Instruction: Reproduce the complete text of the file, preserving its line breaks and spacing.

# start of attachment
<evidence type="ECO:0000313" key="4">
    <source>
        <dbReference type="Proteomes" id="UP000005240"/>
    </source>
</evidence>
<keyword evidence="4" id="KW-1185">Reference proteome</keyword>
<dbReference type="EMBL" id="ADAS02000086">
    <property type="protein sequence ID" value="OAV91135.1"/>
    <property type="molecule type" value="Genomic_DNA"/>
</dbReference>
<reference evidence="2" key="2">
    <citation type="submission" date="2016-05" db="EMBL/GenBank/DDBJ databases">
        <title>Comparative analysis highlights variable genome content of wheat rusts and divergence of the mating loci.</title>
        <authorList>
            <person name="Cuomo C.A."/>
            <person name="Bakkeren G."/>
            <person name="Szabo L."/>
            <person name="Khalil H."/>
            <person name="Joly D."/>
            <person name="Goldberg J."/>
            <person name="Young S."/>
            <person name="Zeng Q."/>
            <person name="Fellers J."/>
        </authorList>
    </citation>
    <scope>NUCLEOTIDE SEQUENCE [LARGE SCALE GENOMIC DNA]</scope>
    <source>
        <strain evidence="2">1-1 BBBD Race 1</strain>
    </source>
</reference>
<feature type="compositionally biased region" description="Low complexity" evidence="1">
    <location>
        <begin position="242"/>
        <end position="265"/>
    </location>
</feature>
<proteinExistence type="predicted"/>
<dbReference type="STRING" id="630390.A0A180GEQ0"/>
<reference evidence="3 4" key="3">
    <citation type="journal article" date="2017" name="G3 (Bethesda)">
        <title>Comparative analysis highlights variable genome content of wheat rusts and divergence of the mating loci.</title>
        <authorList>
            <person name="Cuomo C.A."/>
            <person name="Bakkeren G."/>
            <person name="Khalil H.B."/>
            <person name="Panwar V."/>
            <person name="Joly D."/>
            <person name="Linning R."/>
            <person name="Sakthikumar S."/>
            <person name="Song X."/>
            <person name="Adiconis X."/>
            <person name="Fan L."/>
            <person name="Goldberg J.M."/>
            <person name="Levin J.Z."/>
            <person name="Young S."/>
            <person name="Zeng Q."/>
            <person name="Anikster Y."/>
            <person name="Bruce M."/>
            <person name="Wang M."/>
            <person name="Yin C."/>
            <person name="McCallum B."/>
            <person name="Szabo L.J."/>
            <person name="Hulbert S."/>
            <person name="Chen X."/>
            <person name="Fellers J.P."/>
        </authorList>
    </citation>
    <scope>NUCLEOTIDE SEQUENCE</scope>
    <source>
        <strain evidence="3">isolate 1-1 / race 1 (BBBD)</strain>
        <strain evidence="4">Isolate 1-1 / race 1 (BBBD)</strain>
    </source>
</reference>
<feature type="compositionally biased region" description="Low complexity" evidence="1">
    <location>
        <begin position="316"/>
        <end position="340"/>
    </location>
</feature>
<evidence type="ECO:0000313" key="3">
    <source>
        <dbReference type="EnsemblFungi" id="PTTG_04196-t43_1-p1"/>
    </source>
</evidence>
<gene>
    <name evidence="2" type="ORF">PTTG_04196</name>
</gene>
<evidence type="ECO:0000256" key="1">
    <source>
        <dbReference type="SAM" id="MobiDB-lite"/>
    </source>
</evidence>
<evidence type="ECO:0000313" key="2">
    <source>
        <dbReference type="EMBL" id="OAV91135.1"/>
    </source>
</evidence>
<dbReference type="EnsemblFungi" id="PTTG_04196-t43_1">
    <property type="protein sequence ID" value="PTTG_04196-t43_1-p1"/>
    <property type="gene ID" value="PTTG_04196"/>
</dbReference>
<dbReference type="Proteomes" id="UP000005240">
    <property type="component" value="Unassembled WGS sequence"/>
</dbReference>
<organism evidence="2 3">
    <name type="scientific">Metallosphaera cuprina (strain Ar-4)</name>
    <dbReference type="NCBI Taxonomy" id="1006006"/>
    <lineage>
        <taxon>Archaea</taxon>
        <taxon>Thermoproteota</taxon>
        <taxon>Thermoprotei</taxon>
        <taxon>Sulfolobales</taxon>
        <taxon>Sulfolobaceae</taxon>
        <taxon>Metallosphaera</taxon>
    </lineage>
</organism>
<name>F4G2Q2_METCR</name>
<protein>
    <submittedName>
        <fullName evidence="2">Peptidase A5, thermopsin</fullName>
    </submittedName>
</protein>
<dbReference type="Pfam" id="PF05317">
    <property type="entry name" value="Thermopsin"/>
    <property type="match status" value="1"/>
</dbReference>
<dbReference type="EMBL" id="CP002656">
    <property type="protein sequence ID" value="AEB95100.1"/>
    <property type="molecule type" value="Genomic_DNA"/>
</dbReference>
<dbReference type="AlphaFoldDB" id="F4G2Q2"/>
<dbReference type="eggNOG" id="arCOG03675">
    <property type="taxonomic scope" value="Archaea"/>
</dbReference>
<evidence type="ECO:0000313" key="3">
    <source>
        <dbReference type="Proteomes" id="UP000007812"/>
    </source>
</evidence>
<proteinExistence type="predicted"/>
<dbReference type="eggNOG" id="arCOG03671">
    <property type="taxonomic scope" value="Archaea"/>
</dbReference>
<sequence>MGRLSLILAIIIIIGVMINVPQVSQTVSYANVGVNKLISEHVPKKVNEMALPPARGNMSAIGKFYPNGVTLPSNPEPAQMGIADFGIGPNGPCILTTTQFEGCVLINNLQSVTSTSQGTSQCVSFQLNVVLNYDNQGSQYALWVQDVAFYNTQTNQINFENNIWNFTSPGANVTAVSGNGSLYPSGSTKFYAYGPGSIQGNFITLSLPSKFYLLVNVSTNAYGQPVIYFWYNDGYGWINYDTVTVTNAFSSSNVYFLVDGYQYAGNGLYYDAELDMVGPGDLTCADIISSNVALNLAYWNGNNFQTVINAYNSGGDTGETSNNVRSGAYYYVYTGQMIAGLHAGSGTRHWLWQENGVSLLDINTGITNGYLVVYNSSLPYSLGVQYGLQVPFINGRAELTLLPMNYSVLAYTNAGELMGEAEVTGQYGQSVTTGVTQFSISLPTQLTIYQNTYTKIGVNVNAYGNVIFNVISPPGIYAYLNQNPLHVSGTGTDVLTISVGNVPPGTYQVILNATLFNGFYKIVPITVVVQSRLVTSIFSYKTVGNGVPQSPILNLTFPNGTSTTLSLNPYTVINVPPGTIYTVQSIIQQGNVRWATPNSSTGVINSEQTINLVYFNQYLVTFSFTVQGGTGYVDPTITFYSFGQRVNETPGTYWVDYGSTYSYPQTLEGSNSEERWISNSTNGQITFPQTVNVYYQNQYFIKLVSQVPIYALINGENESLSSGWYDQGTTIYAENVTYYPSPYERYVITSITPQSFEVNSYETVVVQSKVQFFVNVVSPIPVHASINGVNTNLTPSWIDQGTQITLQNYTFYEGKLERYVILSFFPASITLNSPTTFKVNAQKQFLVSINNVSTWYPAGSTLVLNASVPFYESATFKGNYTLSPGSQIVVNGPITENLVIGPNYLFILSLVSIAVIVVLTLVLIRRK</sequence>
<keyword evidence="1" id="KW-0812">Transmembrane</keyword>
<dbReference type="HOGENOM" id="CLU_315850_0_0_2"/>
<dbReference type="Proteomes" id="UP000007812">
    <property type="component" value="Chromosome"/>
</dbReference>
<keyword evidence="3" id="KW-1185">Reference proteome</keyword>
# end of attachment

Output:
<evidence type="ECO:0000313" key="4">
    <source>
        <dbReference type="Proteomes" id="UP000005240"/>
    </source>
</evidence>
<keyword evidence="4" id="KW-1185">Reference proteome</keyword>
<dbReference type="EMBL" id="ADAS02000086">
    <property type="protein sequence ID" value="OAV91135.1"/>
    <property type="molecule type" value="Genomic_DNA"/>
</dbReference>
<reference evidence="2" key="2">
    <citation type="submission" date="2016-05" db="EMBL/GenBank/DDBJ databases">
        <title>Comparative analysis highlights variable genome content of wheat rusts and divergence of the mating loci.</title>
        <authorList>
            <person name="Cuomo C.A."/>
            <person name="Bakkeren G."/>
            <person name="Szabo L."/>
            <person name="Khalil H."/>
            <person name="Joly D."/>
            <person name="Goldberg J."/>
            <person name="Young S."/>
            <person name="Zeng Q."/>
            <person name="Fellers J."/>
        </authorList>
    </citation>
    <scope>NUCLEOTIDE SEQUENCE [LARGE SCALE GENOMIC DNA]</scope>
    <source>
        <strain evidence="2">1-1 BBBD Race 1</strain>
    </source>
</reference>
<feature type="compositionally biased region" description="Low complexity" evidence="1">
    <location>
        <begin position="242"/>
        <end position="265"/>
    </location>
</feature>
<proteinExistence type="predicted"/>
<dbReference type="STRING" id="630390.A0A180GEQ0"/>
<reference evidence="3 4" key="3">
    <citation type="journal article" date="2017" name="G3 (Bethesda)">
        <title>Comparative analysis highlights variable genome content of wheat rusts and divergence of the mating loci.</title>
        <authorList>
            <person name="Cuomo C.A."/>
            <person name="Bakkeren G."/>
            <person name="Khalil H.B."/>
            <person name="Panwar V."/>
            <person name="Joly D."/>
            <person name="Linning R."/>
            <person name="Sakthikumar S."/>
            <person name="Song X."/>
            <person name="Adiconis X."/>
            <person name="Fan L."/>
            <person name="Goldberg J.M."/>
            <person name="Levin J.Z."/>
            <person name="Young S."/>
            <person name="Zeng Q."/>
            <person name="Anikster Y."/>
            <person name="Bruce M."/>
            <person name="Wang M."/>
            <person name="Yin C."/>
            <person name="McCallum B."/>
            <person name="Szabo L.J."/>
            <person name="Hulbert S."/>
            <person name="Chen X."/>
            <person name="Fellers J.P."/>
        </authorList>
    </citation>
    <scope>NUCLEOTIDE SEQUENCE</scope>
    <source>
        <strain evidence="3">isolate 1-1 / race 1 (BBBD)</strain>
        <strain evidence="4">Isolate 1-1 / race 1 (BBBD)</strain>
    </source>
</reference>
<feature type="compositionally biased region" description="Low complexity" evidence="1">
    <location>
        <begin position="316"/>
        <end position="340"/>
    </location>
</feature>
<evidence type="ECO:0000313" key="3">
    <source>
        <dbReference type="EnsemblFungi" id="PTTG_04196-t43_1-p1"/>
    </source>
</evidence>
<gene>
    <name evidence="2" type="ORF">PTTG_04196</name>
</gene>
<evidence type="ECO:0000256" key="1">
    <source>
        <dbReference type="SAM" id="MobiDB-lite"/>
    </source>
</evidence>
<evidence type="ECO:0000313" key="2">
    <source>
        <dbReference type="EMBL" id="OAV91135.1"/>
    </source>
</evidence>
<dbReference type="EnsemblFungi" id="PTTG_04196-t43_1">
    <property type="protein sequence ID" value="PTTG_04196-t43_1-p1"/>
    <property type="gene ID" value="PTTG_04196"/>
</dbReference>
<dbReference type="Proteomes" id="UP000005240">
    <property type="component" value="Unassembled WGS sequence"/>
</dbReference>
<organism evidence="2 3">
    <name type="scientific">Metallosphaera cuprina (strain Ar-4)</name>
    <dbReference type="NCBI Taxonomy" id="1006006"/>
    <lineage>
        <taxon>Archaea</taxon>
        <taxon>Thermoproteota</taxon>
        <taxon>Thermoprotei</taxon>
        <taxon>Sulfolobales</taxon>
        <taxon>Sulfolobaceae</taxon>
        <taxon>Metallosphaera</taxon>
    </lineage>
</organism>
<name>F4G2Q2_METCR</name>
<protein>
    <submittedName>
        <fullName evidence="2">Peptidase A5, thermopsin</fullName>
    </submittedName>
</protein>
<dbReference type="Pfam" id="PF05317">
    <property type="entry name" value="Thermopsin"/>
    <property type="match status" value="1"/>
</dbReference>
<dbReference type="EMBL" id="CP002656">
    <property type="protein sequence ID" value="AEB95100.1"/>
    <property type="molecule type" value="Genomic_DNA"/>
</dbReference>
<dbReference type="AlphaFoldDB" id="F4G2Q2"/>
<dbReference type="eggNOG" id="arCOG03675">
    <property type="taxonomic scope" value="Archaea"/>
</dbReference>
<evidence type="ECO:0000313" key="3">
    <source>
        <dbReference type="Proteomes" id="UP000007812"/>
    </source>
</evidence>
<proteinExistence type="predicted"/>
<dbReference type="eggNOG" id="arCOG03671">
    <property type="taxonomic scope" value="Archaea"/>
</dbReference>
<sequence>MGRLSLILAIIIIIGVMINVPQVSQTVSYANVGVNKLISEHVPKKVNEMALPPARGNMSAIGKFYPNGVTLPSNPEPAQMGIADFGIGPNGPCILTTTQFEGCVLINNLQSVTSTSQGTSQCVSFQLNVVLNYDNQGSQYALWVQDVAFYNTQTNQINFENNIWNFTSPGANVTAVSGNGSLYPSGSTKFYAYGPGSIQGNFITLSLPSKFYLLVNVSTNAYGQPVIYFWYNDGYGWINYDTVTVTNAFSSSNVYFLVDGYQYAGNGLYYDAELDMVGPGDLTCADIISSNVALNLAYWNGNNFQTVINAYNSGGDTGETSNNVRSGAYYYVYTGQMIAGLHAGSGTRHWLWQENGVSLLDINTGITNGYLVVYNSSLPYSLGVQYGLQVPFINGRAELTLLPMNYSVLAYTNAGELMGEAEVTGQYGQSVTTGVTQFSISLPTQLTIYQNTYTKIGVNVNAYGNVIFNVISPPGIYAYLNQNPLHVSGTGTDVLTISVGNVPPGTYQVILNATLFNGFYKIVPITVVVQSRLVTSIFSYKTVGNGVPQSPILNLTFPNGTSTTLSLNPYTVINVPPGTIYTVQSIIQQGNVRWATPNSSTGVINSEQTINLVYFNQYLVTFSFTVQGGTGYVDPTITFYSFGQRVNETPGTYWVDYGSTYSYPQTLEGSNSEERWISNSTNGQITFPQTVNVYYQNQYFIKLVSQVPIYALINGENESLSSGWYDQGTTIYAENVTYYPSPYERYVITSITPQSFEVNSYETVVVQSKVQFFVNVVSPIPVHASINGVNTNLTPSWIDQGTQITLQNYTFYEGKLERYVILSFFPASITLNSPTTFKVNAQKQFLVSINNVSTWYPAGSTLVLNASVPFYESATFKGNYTLSPGSQIVVNGPITENLVIGPNYLFILSLVSIAVIVVLTLVLIRRK</sequence>
<keyword evidence="1" id="KW-0812">Transmembrane</keyword>
<dbReference type="HOGENOM" id="CLU_315850_0_0_2"/>
<dbReference type="Proteomes" id="UP000007812">
    <property type="component" value="Chromosome"/>
</dbReference>
<keyword evidence="3" id="KW-1185">Reference proteome</keyword>